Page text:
You probably heard that Tom Bosley (Happy Days), Dixie Carter (Designing Women), and Rue McLanahan (Golden Girls) died in 2010.  You may have even heard about Dennis Hopper (Speed, Hoosiers), Leslie Nielsen and Peter Graves (Airplane),  and Merlin Olsen (Little House on the Prairie). But did you know that the creator of “spaghettios”, Donald Goerke, died?  So did Miep Gies, the Dutch woman who protected Anne Frank.   Andy Irons, the three time world champion surfer, died at age 32.   Alexander McQueen, creative director of Gucci, died at age 40.   Sports greats Robin Roberts (Phillies), Sparky Anderson (Reds & Tigers), and Don Meredith (Cowboys) also passed away in 2010.    That is a short list from World magazine’s (January 1, 2011 issue) article entitled “Departures”.

You may say “So what?  What do I care?”  You may not be familiar with most of them.  (As I get older, I realize that I become more and more familiar with the names of those who have died).   But each of these people accomplished something of enough importance to be listed in World magazine.   For many, it was simply acting in a television show or movie.  For others, it was a political accomplishment.  There was also there the world’s oldest twitterer (a lady named Ivy Bean who died at the age of 104) and the scientist, Thomas Peebles, who isolated the measles virus, which led to the development of the vaccine.

And yet, many of us have never even heard of most of these people.  Most of the names I was familiar with were the names of actors.  The people who had accomplished something of value to this world were unknown to me.  And, so it is in this life.  Most things of value, while they might bring one a small amount of fame in certain circles, do not bring great notice to most of the world.  Do you know the names of the scientists working feverishly to develop a cure for cancer?  Are you familiar with the names of the people who invented the first computer…the dishwasher……the space shuttle…the internet?  Unless you are an avid reader or have great interest in any of these specific areas, you are probably unfamiliar with most of these people.

What about the people who accomplish great things for God?  Do we know who they are?  Sure, we have all heard of Martin Luther, David Livingstone, Hudson Taylor.  But what about the missionaries who reached out to the natives in Irian Jaya?  Or the natives in Peru?  Who started Voice of the Martyrs, the ministry that reaches out to imprisoned believers?  Who braved the Iron Curtain and smuggled Bibles to those who couldn’t get them?  Who is doing that currently in countries that have out-lawed God’s Word?  We don’t know, do we?

Ironically, as I was writing this, my husband told me about the attack on Gabrielle Giffords, congresswoman, and the 6 people who died in that attack.  Jan 8, 2011.  Outside a grocery store in Tucson.  Part of that group was a 9 year old girl, the young granddaughter of Dallas Green, the old Philadelphia Phillies manager.

So…what is my point?  We are all going to die.   Most of us will die without doing anything of enough value to be mentioned in World magazine.  Most of us will not die in a tragic shooting that is broadcast around the world.  But we all will die.  We will all leave some kind of legacy.  It will probably not be a legacy that brings on accolades of men.  It will probably not be a legacy that will cause someone to write an article about you in Wikipedia.  But we will all leave a legacy.  What will be your legacy?  What will be my legacy?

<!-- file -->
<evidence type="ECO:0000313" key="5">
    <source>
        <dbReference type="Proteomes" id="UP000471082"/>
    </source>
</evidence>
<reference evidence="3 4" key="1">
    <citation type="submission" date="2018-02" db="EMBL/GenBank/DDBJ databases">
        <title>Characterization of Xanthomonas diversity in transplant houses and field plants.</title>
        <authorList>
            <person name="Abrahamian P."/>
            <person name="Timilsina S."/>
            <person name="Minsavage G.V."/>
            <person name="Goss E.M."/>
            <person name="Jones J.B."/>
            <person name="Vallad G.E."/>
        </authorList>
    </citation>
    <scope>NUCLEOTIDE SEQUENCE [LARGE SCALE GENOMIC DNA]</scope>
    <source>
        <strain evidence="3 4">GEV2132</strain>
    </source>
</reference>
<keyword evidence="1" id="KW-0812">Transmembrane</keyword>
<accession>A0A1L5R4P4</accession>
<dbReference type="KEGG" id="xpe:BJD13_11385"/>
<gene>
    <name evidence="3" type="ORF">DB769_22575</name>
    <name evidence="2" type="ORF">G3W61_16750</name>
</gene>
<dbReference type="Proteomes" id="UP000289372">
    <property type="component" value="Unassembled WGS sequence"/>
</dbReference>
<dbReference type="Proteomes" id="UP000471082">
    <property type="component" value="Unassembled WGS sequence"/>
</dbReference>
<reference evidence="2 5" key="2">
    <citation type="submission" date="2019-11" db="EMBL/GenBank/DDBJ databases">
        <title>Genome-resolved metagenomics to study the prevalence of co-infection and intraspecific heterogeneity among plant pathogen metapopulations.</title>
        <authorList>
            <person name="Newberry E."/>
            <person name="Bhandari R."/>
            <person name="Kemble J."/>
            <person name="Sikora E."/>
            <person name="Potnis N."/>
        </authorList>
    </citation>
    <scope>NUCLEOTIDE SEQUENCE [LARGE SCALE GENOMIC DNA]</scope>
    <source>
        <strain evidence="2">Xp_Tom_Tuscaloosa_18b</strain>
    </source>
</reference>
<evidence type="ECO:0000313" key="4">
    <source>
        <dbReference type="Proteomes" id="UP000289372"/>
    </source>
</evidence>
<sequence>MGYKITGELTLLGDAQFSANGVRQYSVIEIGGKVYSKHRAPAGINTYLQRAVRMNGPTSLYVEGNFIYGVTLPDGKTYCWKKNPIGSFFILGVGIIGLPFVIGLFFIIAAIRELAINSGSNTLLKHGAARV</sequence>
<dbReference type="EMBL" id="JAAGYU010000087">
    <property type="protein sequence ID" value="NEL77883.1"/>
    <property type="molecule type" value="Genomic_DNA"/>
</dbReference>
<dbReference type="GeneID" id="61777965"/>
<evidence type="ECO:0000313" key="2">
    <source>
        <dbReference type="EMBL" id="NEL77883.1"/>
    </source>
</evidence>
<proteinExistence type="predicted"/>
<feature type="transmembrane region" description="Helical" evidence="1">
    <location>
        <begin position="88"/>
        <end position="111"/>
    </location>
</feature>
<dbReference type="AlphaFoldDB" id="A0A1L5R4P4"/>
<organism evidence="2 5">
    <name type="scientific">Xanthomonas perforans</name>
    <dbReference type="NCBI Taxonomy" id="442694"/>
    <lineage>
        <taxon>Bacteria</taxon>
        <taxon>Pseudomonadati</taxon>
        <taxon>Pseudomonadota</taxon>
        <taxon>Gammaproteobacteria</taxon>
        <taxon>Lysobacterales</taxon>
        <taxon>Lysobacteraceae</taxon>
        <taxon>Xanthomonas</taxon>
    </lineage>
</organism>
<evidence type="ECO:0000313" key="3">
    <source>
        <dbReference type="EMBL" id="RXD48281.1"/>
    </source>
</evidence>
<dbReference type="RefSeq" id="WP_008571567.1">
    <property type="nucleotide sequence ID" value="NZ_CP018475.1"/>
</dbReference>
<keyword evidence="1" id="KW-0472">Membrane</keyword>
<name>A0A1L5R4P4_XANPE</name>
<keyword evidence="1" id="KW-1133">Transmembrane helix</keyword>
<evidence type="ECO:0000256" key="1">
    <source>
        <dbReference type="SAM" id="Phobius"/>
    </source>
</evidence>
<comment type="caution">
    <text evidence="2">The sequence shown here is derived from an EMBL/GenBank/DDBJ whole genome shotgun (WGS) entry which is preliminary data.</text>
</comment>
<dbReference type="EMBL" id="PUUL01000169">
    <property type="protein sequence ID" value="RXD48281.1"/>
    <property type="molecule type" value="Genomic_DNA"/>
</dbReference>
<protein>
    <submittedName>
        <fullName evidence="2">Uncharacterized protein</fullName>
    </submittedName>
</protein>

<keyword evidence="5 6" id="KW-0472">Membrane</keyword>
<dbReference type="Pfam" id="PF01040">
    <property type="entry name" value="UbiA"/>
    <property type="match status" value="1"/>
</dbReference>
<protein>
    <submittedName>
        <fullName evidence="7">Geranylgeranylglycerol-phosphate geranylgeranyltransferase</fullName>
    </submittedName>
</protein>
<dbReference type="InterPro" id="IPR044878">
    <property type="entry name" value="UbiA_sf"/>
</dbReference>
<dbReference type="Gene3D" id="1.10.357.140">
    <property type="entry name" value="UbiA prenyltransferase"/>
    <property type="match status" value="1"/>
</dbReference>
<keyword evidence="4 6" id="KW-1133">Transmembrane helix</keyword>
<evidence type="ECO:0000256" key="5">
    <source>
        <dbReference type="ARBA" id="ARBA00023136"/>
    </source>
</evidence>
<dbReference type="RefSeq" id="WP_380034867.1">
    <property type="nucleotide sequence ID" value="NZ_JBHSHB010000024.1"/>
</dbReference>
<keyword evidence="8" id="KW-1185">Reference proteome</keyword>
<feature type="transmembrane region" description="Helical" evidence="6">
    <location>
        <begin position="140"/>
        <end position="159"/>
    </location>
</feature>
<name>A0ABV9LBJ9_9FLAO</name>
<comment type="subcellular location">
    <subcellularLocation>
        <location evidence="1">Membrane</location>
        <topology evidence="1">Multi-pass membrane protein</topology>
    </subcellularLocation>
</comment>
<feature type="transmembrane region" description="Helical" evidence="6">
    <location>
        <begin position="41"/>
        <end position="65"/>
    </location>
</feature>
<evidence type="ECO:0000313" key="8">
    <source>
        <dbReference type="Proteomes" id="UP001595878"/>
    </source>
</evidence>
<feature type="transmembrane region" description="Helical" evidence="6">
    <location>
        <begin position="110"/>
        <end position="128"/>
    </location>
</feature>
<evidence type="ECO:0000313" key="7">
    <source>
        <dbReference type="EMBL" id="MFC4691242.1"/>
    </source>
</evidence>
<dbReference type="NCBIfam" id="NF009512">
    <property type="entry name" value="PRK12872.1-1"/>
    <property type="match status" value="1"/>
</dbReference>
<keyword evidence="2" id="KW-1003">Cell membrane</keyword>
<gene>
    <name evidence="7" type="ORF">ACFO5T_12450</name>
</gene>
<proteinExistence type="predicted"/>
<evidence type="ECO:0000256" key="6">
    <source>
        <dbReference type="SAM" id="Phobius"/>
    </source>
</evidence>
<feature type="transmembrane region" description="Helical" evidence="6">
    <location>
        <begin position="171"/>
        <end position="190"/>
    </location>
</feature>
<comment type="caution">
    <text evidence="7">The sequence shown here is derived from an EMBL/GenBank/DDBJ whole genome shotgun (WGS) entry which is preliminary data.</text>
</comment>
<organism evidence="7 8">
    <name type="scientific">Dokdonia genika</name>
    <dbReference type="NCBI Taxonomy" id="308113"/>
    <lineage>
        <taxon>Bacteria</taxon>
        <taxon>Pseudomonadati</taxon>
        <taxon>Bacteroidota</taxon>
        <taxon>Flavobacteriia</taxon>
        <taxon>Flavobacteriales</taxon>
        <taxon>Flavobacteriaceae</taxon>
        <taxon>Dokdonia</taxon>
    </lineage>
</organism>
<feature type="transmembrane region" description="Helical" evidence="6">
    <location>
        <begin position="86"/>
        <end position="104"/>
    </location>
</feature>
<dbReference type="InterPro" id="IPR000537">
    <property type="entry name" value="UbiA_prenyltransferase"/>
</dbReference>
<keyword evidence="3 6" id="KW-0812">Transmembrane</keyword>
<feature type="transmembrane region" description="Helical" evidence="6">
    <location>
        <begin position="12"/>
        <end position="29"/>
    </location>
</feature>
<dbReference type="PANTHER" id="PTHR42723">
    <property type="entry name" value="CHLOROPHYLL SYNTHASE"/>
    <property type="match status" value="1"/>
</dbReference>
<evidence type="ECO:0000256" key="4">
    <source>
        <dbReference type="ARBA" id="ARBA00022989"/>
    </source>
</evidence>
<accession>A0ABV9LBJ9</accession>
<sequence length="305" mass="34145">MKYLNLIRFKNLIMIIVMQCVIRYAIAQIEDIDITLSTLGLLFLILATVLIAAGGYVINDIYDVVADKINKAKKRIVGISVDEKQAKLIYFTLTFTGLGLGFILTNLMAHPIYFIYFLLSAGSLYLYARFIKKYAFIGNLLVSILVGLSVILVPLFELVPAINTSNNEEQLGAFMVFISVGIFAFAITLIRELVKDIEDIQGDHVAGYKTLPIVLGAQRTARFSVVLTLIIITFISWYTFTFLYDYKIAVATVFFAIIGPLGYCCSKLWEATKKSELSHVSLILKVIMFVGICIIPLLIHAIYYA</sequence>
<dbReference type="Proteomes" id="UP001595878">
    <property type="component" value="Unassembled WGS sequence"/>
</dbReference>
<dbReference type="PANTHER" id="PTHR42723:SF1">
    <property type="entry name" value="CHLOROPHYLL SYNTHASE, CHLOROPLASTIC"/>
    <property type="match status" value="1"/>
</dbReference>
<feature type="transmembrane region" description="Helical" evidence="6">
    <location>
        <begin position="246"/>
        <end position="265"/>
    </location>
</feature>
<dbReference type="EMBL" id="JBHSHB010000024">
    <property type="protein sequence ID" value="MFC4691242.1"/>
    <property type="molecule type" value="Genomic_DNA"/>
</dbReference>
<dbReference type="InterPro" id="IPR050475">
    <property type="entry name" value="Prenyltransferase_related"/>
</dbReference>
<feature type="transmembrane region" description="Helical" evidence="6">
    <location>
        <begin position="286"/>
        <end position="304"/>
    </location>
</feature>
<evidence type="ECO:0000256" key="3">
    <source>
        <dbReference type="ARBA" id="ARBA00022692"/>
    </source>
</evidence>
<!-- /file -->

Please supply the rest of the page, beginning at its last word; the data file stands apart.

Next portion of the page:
I want my legacy to be that of a godly woman who lived with honesty, kindness, and integrity.  Someone that her children could model themselves after.  Someone who was a blessing to her church family, her extended family, her friends, and her community.  I want to be known as someone who embraced every opportunity to share the Good News of Jesus Christ.   Because, quite truthfully, the chances are slim to none that I will ever have a blog that is read by thousands of people.  Or that I will be a famous musician.  I will never have the platform to talk to millions via television about Jesus.

But I do have opportunities every day to be a blessing to those around me.  I have opportunities every day to share with others about Jesus.  What are we doing with our lives that is of eternal value?  What are we doing to make life better for those around us?  What will be our legacy?

I will leave you with the following hymn:

Verse 1
You may build great cathedrals large or small,
you can build skyscrapers grand and tall,
you may conquer all the failures of the past,
but only what you do for Christ will last.

Remember only what You do for Christ will last.
Remember only what you do for Christ will last,
only what you do for Him will be counted at the end;
only what you do for Christ will last.

Verse 2
You may seek earthly power and fame,
the world might be impressed by your great name,
soon the glories of this life will all be past,
but only what you do for Christ will last.

Verse 3
Though your armies may control each hemisphere,
and your orbits out in space cause men to cheer,
your scientific knowledge may be vast,
but only what you do for Christ will last.

Verse 4
Though your song and prayers are heard and praised by man,
they’ve no meaning unless you’ve been born again,
sinner, heed these words, don’t let this harvest pass,
for only what you do for Christ will last.


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